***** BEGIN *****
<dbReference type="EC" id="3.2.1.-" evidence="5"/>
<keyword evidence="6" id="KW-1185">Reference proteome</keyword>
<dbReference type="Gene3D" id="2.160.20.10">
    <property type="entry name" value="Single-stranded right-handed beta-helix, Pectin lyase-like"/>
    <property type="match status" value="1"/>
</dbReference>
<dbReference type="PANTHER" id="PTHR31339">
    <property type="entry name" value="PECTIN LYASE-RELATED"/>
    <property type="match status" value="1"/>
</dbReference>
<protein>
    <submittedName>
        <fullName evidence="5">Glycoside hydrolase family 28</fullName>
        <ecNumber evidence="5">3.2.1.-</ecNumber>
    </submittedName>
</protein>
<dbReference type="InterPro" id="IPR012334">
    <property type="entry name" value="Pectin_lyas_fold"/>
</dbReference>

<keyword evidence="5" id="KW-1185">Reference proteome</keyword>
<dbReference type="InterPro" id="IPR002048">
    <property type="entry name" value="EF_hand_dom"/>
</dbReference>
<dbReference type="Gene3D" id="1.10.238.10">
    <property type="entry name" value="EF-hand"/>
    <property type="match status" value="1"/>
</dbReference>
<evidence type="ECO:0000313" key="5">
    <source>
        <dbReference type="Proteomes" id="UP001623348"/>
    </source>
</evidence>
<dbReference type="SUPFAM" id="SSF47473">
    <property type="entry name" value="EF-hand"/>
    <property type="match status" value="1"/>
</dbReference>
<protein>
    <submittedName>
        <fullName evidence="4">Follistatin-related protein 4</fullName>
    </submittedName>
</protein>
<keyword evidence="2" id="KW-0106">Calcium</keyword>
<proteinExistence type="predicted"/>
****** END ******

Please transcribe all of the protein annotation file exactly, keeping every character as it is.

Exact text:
<dbReference type="EC" id="3.2.1.-" evidence="5"/>
<keyword evidence="6" id="KW-1185">Reference proteome</keyword>
<dbReference type="Gene3D" id="2.160.20.10">
    <property type="entry name" value="Single-stranded right-handed beta-helix, Pectin lyase-like"/>
    <property type="match status" value="1"/>
</dbReference>
<dbReference type="PANTHER" id="PTHR31339">
    <property type="entry name" value="PECTIN LYASE-RELATED"/>
    <property type="match status" value="1"/>
</dbReference>
<protein>
    <submittedName>
        <fullName evidence="5">Glycoside hydrolase family 28</fullName>
        <ecNumber evidence="5">3.2.1.-</ecNumber>
    </submittedName>
</protein>
<dbReference type="InterPro" id="IPR012334">
    <property type="entry name" value="Pectin_lyas_fold"/>
</dbReference>

<keyword evidence="5" id="KW-1185">Reference proteome</keyword>
<dbReference type="InterPro" id="IPR002048">
    <property type="entry name" value="EF_hand_dom"/>
</dbReference>
<dbReference type="Gene3D" id="1.10.238.10">
    <property type="entry name" value="EF-hand"/>
    <property type="match status" value="1"/>
</dbReference>
<evidence type="ECO:0000313" key="5">
    <source>
        <dbReference type="Proteomes" id="UP001623348"/>
    </source>
</evidence>
<dbReference type="SUPFAM" id="SSF47473">
    <property type="entry name" value="EF-hand"/>
    <property type="match status" value="1"/>
</dbReference>
<protein>
    <submittedName>
        <fullName evidence="4">Follistatin-related protein 4</fullName>
    </submittedName>
</protein>
<keyword evidence="2" id="KW-0106">Calcium</keyword>
<proteinExistence type="predicted"/>